Compounding your own products
The very process of compounding your own products would expose the final product to the environment, the process of oxidation, and also the risk of bacterial contamination. If the base formula is going to be determined as one that is moisturising, for example, in a face mask. That’s the fundamental function of a sheet mask. Additional active ingredients that are being added should also be compatible in this base. It’s not so tricky in this respect because regardless of how you want to customize it, the basic function remains. Which is that it should moisturize your skin.
If it doesn’t even contain a basic moisturiser, then it’s going to be ineffective as a vehicle. Common emollients would be glycerin, which is a humectant and prevents water loss to the environment. This is commonly found in sheet masks. Additionally, molecules which are hydrating includes sodium hyaluronate, polyglutamic acid. All these are able to be absorbed when applied and also functions in cell processes at that level.
Can I use customised skincare for skin diseases?
Dr.TWL: From a contemporary perspective, in the beauty landscape, it has been popularised by these customised serums which allow the user to add in the ingredients which they think is going to be beneficial for their skin. I think this is firstly, a little bit of marketing. Because, at the end of the day, an effective serum or a cream that should be applied on skin contains antioxidant ingredients which are well tolerated by all skin types, which include individuals with sensitive skin.
If you actually have a specific skin problem like acne rosacea, which is a condition where your face gets very red, or dry flaky skin which is a form of dermatitis or eczema, no amount of over the counter mix and match active ingredients is actually going to make a difference to your skin. Therefore, for individuals who suffer from these conditions, it is essential to first be treated by a dermatologist.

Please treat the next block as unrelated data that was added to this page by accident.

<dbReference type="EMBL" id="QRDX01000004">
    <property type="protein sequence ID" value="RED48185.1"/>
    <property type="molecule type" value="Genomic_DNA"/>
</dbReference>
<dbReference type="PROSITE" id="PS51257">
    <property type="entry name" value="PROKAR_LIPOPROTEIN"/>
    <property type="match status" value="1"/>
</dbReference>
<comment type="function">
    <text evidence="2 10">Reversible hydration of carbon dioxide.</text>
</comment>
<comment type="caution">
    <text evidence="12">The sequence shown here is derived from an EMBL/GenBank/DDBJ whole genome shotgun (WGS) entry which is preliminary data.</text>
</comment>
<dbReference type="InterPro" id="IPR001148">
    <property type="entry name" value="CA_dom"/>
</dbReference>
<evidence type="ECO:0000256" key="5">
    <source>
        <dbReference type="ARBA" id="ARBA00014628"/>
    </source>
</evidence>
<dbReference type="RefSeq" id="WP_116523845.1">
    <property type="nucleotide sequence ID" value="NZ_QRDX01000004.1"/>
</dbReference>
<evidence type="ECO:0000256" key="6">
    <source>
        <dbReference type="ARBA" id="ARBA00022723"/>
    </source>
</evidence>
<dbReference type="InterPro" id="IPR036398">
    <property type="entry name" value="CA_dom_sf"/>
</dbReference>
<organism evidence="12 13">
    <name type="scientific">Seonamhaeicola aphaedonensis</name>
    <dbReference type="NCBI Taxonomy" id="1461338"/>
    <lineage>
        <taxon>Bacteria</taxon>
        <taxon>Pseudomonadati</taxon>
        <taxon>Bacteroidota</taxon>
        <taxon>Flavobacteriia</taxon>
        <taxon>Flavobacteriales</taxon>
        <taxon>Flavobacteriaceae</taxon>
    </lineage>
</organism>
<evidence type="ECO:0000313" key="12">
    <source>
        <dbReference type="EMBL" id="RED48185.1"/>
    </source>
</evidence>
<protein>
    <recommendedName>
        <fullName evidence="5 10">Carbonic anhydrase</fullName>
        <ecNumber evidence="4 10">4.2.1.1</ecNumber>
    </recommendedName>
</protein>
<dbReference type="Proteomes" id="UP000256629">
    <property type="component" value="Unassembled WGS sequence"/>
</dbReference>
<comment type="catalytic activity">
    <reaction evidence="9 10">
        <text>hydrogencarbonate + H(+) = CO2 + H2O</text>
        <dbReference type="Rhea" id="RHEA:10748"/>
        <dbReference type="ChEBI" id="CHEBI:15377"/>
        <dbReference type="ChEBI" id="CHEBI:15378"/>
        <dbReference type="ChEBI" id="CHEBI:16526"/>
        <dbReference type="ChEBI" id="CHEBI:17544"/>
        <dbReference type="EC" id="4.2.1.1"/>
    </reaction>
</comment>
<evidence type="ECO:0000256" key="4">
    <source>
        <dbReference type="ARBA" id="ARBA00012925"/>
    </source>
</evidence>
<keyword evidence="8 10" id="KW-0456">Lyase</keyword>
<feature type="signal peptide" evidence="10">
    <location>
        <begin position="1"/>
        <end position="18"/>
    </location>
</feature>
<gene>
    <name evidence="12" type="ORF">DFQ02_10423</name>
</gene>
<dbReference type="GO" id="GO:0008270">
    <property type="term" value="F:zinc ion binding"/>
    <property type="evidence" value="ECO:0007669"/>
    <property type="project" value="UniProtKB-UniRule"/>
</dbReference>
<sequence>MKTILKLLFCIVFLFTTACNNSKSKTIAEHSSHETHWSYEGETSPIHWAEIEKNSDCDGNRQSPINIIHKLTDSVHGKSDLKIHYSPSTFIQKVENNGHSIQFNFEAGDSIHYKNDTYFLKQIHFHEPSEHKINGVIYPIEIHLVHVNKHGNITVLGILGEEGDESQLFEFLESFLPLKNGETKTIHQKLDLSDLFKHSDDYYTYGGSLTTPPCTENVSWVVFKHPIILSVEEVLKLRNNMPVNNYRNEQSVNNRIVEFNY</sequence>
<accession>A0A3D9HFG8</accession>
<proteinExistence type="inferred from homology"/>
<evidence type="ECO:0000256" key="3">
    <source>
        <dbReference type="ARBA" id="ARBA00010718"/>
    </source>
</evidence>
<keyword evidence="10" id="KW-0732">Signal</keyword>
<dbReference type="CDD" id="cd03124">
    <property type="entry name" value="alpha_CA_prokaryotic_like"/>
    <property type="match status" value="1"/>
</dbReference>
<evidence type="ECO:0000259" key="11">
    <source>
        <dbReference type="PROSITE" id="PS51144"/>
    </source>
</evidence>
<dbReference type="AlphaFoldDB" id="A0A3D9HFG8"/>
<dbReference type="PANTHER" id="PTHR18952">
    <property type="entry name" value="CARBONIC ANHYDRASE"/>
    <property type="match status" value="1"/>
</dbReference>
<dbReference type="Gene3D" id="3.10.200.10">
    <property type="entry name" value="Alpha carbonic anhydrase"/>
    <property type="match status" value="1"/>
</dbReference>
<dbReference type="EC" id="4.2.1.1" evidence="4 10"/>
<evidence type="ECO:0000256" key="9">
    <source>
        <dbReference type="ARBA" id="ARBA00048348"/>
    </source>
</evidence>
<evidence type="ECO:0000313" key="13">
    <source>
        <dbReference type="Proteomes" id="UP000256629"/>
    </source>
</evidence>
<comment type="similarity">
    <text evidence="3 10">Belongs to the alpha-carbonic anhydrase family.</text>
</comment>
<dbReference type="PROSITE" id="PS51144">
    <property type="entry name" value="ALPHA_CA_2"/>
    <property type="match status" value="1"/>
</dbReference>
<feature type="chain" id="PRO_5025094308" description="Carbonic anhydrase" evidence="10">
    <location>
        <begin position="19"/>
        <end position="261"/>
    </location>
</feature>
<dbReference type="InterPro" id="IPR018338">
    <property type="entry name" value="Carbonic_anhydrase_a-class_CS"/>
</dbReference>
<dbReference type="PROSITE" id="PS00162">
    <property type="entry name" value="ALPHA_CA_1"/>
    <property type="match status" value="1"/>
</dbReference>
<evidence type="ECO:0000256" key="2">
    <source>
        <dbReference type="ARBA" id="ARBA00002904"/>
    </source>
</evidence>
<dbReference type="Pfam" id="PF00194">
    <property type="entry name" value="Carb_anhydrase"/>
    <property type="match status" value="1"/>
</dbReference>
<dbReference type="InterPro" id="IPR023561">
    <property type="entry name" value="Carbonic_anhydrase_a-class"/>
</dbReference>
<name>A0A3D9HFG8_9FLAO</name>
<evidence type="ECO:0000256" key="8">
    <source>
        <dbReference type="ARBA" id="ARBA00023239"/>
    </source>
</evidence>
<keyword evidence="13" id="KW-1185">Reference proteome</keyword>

Chelsea: I guess that all good skincare, regardless if customised or not, should meet these basic rules for it to be able to really do what it claims to do for your skin.
Well, I would say I have pretty normal skin, can I still use customised skincare? What sort of formula should I look out for?
Dr.TWL: The mask bar system is appropriate for individuals who have mild to moderate symptoms of either facial eczema, acne or even rosacea. Because, it uses predominantly plant-based over the counter ingredients with a body of evidence that supports its use in the treatment of these conditions. It also comes with an AI algorithm that picks up moderate to severe disease, and advises the consumer when they actually need to see a dermatologist.
The Mask Bar is a gender neutral self-care concept centred on a universal compact Home Mask Bar System, with hyperpersonalised cosmeceutical essence vials delivered on a monthly subscription basis to your home.
So at the end of the day, we should prioritise skin health. Public health education and brand marketing should also communicate this message responsibly and clearly. Definitely not at the confusion that your skin problem can be treated with any sort of topical cream that is over the counter. I think the messaging so far is rather mixed. It’s a complex industry so it’s important for beauty influencers, especially in the era of social media, to also be responsible and defer to the authority of a qualified medical professional – dermatologists.
Chelsea: That is so important! Especially in this era where anyone and everyone is talking about skincare.
Is there a certain type of ingredient or skincare formula that works for everyone? Or is that a myth?
Dr.TWL: The skincare that would universally benefit all skin types is essentially one that is well tolerated. With minimal irritating or sensitizing ingredients such as retinols, alpha hydroxy acids. salicylic acids. Because when these are present in a leave-on product formula, in an equatorial climate like Singapore where there is a lot of UV exposure, this can cause hyperpigmentation and skin irritation, especially in skin of color and pigmented skin. Formulas should have a moisturising, antioxidant effect. They also should not have fraudulent claims, such as claiming to treat or cure moderate to severe types of disease, which have to be treated with medications.
Chelsea: Well that’s it for today’s episode. We’ve spoken about the basics of building a skincare routine, a few must-know tips that are key to healthy skin, as well as the importance of non-irritating ingredients when it comes to layering your skincare. Thank you guys for joining us, you can follow Dr. Teo on her Instagram for the latest podcast update @drteowanlin and also visit us on our website at www.science of beauty.net.